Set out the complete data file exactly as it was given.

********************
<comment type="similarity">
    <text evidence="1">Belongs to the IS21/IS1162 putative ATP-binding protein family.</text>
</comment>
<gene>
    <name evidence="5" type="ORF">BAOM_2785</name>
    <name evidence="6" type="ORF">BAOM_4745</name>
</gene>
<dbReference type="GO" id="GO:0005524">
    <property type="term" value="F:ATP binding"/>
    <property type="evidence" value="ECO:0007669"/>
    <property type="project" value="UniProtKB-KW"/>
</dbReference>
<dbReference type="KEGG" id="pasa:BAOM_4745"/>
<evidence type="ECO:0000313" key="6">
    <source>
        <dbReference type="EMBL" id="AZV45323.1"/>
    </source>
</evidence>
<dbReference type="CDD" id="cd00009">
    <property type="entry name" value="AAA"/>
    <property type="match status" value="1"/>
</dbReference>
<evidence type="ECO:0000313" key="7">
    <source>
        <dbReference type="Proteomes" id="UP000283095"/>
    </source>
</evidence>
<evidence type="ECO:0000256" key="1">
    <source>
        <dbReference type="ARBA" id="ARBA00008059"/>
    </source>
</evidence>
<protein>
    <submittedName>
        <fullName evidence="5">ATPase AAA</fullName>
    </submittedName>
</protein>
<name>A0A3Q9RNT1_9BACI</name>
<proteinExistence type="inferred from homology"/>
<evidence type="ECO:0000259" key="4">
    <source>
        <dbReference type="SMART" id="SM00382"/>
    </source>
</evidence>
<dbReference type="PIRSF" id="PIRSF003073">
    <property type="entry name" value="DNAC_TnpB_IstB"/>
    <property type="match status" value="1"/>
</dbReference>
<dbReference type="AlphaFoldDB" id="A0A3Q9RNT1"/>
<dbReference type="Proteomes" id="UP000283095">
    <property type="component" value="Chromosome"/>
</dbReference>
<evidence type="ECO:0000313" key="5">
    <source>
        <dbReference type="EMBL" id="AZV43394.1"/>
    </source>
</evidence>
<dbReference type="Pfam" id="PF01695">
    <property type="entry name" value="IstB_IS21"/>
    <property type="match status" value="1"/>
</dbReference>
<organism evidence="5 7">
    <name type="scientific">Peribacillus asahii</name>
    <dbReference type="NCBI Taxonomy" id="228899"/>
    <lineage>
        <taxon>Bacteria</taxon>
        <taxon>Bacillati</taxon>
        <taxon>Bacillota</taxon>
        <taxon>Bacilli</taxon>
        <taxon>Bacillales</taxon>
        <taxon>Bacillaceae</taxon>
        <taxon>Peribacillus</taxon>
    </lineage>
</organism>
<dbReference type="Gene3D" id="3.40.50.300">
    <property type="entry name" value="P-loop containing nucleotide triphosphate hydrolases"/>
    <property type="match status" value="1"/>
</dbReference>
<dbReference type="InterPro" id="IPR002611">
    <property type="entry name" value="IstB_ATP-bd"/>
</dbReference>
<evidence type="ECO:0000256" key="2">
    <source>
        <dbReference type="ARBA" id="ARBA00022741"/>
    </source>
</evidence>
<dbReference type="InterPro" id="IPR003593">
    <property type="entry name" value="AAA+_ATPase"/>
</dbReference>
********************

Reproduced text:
<comment type="similarity">
    <text evidence="1">Belongs to the IS21/IS1162 putative ATP-binding protein family.</text>
</comment>
<gene>
    <name evidence="5" type="ORF">BAOM_2785</name>
    <name evidence="6" type="ORF">BAOM_4745</name>
</gene>
<dbReference type="GO" id="GO:0005524">
    <property type="term" value="F:ATP binding"/>
    <property type="evidence" value="ECO:0007669"/>
    <property type="project" value="UniProtKB-KW"/>
</dbReference>
<dbReference type="KEGG" id="pasa:BAOM_4745"/>
<evidence type="ECO:0000313" key="6">
    <source>
        <dbReference type="EMBL" id="AZV45323.1"/>
    </source>
</evidence>
<dbReference type="CDD" id="cd00009">
    <property type="entry name" value="AAA"/>
    <property type="match status" value="1"/>
</dbReference>
<evidence type="ECO:0000313" key="7">
    <source>
        <dbReference type="Proteomes" id="UP000283095"/>
    </source>
</evidence>
<evidence type="ECO:0000256" key="1">
    <source>
        <dbReference type="ARBA" id="ARBA00008059"/>
    </source>
</evidence>
<protein>
    <submittedName>
        <fullName evidence="5">ATPase AAA</fullName>
    </submittedName>
</protein>
<name>A0A3Q9RNT1_9BACI</name>
<proteinExistence type="inferred from homology"/>
<evidence type="ECO:0000259" key="4">
    <source>
        <dbReference type="SMART" id="SM00382"/>
    </source>
</evidence>
<dbReference type="PIRSF" id="PIRSF003073">
    <property type="entry name" value="DNAC_TnpB_IstB"/>
    <property type="match status" value="1"/>
</dbReference>
<dbReference type="AlphaFoldDB" id="A0A3Q9RNT1"/>
<dbReference type="Proteomes" id="UP000283095">
    <property type="component" value="Chromosome"/>
</dbReference>
<evidence type="ECO:0000313" key="5">
    <source>
        <dbReference type="EMBL" id="AZV43394.1"/>
    </source>
</evidence>
<dbReference type="Pfam" id="PF01695">
    <property type="entry name" value="IstB_IS21"/>
    <property type="match status" value="1"/>
</dbReference>
<organism evidence="5 7">
    <name type="scientific">Peribacillus asahii</name>
    <dbReference type="NCBI Taxonomy" id="228899"/>
    <lineage>
        <taxon>Bacteria</taxon>
        <taxon>Bacillati</taxon>
        <taxon>Bacillota</taxon>
        <taxon>Bacilli</taxon>
        <taxon>Bacillales</taxon>
        <taxon>Bacillaceae</taxon>
        <taxon>Peribacillus</taxon>
    </lineage>
</organism>
<dbReference type="Gene3D" id="3.40.50.300">
    <property type="entry name" value="P-loop containing nucleotide triphosphate hydrolases"/>
    <property type="match status" value="1"/>
</dbReference>
<dbReference type="InterPro" id="IPR002611">
    <property type="entry name" value="IstB_ATP-bd"/>
</dbReference>
<evidence type="ECO:0000256" key="2">
    <source>
        <dbReference type="ARBA" id="ARBA00022741"/>
    </source>
</evidence>
<dbReference type="InterPro" id="IPR003593">
    <property type="entry name" value="AAA+_ATPase"/>
</dbReference>